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Cell Transplant. 1998 Sep-Oct;7(5):435-42.

Muscular tissue engineering: capillary-incorporated hybrid muscular tissues in vivo tissue culture.

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Department of Bioengineering, National Cardiovascular Center Research Institute, Osaka, Suita, Japan.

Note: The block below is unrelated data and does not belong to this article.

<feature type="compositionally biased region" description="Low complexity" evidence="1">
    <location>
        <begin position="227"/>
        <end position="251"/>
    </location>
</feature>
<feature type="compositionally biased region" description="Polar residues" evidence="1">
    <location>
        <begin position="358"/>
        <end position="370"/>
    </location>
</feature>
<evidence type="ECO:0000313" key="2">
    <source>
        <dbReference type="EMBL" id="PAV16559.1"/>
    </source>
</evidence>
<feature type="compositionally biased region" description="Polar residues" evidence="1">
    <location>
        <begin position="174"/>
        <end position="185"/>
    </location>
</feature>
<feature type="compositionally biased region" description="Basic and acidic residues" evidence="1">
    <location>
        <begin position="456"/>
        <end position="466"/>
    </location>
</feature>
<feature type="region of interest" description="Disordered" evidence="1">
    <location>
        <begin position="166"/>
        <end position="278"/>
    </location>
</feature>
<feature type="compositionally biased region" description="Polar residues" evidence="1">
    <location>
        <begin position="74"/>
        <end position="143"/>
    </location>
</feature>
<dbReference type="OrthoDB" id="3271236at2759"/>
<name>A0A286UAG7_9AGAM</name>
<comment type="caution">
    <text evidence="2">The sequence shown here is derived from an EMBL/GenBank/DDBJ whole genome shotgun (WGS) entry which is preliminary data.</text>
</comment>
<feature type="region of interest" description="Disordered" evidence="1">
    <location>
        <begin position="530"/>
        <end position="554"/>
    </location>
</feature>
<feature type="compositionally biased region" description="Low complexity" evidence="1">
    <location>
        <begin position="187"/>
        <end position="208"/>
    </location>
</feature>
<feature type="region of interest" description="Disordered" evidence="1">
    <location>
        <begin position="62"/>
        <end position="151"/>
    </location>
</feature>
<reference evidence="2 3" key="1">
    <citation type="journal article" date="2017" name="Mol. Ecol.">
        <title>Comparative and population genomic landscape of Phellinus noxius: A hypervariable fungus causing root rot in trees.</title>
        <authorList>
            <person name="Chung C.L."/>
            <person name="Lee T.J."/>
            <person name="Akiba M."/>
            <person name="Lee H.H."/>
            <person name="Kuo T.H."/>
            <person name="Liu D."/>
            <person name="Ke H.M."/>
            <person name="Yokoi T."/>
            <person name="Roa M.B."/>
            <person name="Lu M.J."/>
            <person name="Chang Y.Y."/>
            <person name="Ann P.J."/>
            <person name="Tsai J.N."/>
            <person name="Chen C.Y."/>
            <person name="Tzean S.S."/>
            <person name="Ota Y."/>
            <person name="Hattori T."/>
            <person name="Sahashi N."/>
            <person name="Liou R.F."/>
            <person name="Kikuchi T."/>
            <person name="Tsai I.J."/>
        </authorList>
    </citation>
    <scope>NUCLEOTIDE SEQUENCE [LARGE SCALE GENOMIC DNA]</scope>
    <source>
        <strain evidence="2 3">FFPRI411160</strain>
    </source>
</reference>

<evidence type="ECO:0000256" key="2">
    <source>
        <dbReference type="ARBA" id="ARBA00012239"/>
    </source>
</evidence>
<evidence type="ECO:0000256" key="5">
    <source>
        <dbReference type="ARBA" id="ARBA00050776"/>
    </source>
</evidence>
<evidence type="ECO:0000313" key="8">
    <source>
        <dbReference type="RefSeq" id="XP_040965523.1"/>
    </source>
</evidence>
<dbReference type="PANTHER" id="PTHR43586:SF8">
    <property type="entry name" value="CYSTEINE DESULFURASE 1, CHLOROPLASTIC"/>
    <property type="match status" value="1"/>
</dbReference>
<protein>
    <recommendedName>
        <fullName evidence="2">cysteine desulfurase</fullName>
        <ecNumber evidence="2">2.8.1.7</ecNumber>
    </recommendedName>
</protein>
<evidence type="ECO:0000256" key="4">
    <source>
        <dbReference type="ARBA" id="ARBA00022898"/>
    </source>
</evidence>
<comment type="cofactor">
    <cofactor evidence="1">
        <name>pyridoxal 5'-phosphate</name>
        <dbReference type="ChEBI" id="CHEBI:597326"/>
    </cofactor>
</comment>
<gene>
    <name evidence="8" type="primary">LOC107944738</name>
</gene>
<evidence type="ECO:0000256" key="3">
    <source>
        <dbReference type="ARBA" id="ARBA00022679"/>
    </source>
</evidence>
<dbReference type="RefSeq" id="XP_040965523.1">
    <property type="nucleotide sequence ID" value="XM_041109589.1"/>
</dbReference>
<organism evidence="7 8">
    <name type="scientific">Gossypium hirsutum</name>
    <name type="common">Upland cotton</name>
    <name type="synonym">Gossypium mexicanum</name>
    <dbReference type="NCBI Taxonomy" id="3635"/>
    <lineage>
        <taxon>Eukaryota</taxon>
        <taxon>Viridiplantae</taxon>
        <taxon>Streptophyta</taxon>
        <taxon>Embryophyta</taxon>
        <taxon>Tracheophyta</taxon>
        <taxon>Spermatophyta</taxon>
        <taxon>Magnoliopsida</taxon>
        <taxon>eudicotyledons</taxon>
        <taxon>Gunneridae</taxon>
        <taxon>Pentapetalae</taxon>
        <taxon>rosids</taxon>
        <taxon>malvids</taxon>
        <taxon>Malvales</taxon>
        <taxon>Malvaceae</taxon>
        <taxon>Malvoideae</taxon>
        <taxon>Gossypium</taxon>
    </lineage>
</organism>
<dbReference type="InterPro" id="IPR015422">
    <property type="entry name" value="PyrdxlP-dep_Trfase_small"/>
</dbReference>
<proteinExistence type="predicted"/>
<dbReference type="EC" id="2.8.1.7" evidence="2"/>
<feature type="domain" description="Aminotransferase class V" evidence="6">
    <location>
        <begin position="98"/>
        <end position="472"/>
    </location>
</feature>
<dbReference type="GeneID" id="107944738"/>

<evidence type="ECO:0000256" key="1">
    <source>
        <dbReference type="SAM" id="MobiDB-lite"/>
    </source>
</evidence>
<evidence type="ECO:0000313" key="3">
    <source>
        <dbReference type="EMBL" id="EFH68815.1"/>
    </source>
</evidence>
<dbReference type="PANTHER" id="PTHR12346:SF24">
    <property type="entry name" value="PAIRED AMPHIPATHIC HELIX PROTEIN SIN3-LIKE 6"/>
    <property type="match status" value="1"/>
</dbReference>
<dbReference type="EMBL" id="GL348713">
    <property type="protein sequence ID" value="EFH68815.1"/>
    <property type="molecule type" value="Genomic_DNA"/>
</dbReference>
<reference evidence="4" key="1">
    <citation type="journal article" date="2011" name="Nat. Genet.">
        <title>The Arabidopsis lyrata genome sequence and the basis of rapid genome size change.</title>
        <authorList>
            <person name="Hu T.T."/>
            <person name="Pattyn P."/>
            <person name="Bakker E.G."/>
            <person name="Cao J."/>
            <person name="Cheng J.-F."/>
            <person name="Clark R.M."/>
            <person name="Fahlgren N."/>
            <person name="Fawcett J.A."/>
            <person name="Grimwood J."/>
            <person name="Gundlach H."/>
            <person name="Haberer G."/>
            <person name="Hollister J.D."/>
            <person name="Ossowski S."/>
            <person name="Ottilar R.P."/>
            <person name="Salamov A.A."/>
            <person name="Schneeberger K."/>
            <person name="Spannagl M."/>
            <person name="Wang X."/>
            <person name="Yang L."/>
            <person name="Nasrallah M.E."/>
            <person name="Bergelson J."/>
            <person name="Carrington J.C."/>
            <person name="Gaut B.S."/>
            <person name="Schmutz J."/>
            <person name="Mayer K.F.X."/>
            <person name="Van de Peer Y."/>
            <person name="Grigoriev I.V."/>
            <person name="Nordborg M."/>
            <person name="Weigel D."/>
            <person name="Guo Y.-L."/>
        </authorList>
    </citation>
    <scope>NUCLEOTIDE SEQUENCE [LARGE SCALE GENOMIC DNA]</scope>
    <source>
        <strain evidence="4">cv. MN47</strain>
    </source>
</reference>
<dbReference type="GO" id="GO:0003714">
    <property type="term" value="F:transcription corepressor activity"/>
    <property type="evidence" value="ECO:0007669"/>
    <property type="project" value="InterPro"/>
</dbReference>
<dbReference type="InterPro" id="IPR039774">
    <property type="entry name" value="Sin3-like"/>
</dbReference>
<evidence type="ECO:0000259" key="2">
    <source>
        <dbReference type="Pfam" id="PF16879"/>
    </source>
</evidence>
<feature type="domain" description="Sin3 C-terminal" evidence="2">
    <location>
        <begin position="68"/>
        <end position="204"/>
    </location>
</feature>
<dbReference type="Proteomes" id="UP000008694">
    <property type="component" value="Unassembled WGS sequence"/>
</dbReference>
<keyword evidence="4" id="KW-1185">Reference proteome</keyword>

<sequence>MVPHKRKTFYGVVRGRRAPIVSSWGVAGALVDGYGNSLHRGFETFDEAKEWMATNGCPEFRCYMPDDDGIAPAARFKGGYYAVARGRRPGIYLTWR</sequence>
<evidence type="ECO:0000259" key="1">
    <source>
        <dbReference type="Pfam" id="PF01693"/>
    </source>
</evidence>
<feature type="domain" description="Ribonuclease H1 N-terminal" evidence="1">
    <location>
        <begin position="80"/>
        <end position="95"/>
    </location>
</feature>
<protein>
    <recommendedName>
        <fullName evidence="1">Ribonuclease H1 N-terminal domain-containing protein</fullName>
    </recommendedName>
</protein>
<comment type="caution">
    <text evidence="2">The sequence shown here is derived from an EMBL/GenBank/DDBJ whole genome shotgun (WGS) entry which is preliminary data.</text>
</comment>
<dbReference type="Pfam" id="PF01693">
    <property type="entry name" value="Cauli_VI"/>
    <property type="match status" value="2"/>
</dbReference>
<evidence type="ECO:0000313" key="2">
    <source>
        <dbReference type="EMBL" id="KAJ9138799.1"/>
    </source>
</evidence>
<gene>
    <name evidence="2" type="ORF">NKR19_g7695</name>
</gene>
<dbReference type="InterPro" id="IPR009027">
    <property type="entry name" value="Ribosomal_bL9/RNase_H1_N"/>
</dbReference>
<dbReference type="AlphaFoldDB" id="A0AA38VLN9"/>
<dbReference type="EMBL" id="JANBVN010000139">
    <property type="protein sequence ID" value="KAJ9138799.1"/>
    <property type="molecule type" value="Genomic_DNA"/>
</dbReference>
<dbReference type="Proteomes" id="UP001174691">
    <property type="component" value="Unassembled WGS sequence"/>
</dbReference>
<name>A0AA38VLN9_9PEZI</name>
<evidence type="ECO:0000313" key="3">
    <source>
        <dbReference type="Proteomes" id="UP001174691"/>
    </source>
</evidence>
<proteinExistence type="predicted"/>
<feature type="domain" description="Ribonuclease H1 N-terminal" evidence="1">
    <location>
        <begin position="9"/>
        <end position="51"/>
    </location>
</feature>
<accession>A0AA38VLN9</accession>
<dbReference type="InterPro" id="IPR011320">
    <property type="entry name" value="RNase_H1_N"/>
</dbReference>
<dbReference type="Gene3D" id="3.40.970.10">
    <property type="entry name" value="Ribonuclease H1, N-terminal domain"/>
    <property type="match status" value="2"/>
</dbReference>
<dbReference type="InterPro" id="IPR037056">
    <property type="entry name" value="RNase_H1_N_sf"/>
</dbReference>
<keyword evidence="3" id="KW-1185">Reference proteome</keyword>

Requirements for a functional hybrid muscular tissue are 1) a high density of multinucleated cells, 2) a high degree of cellular orientation, and 3) the presence of a capillary network in the hybrid tissue. Rod-shaped hybrid muscular tissues composed of C2C12 cells (skeletal muscle myoblast cell line) and type I collagen, which were prepared using the centrifugal cell-packing method reported in our previous article, were implanted into nude mice. The grafts, comprised three hybrid tissues (each dimension, diameter, approximately 0.3 mm, length, approximately 1 mm, respectively), were inserted into the subcutaneous spaces on the backs of nude mice. All nude mice that survived the implantation were sacrificed at 1, 2, and 4 wk after the implantation. The grafts were easily distinguishable from the subcutaneous tissues of host mice with implantation time. The grafts increased in size with time after implantation, and capillary networks were formed in the vicinities and on the surfaces of the grafts. One week after implantation, many capillaries formed in the vicinities of the grafts. In the central portion of the graft, few capillaries and necrotic cells were observed. Mononucleated myoblasts were densely distributed and a low number of multinucleated myotubes were scattered. Two weeks after implantation, the formation of a capillary network was induced, resulting in the surfaces of the grafts being covered by capillaries. Numerous elongated multinucleated myotubes and mononucleated myoblasts were densely distributed and numerous capillaries were observed throughout the grafts. Four weeks after implantation a dense capillary network was formed in the vicinities and on the surfaces of the grafts. In the peripheral portion of the graft, multinucleated myotubes in the vicinities of the rich capillaries were observed. Thus, hybrid muscular tissues in vitro preconstructed was remodeled in vivo, which resulted in facilitating the incorporation of capillary networks into the tissues.

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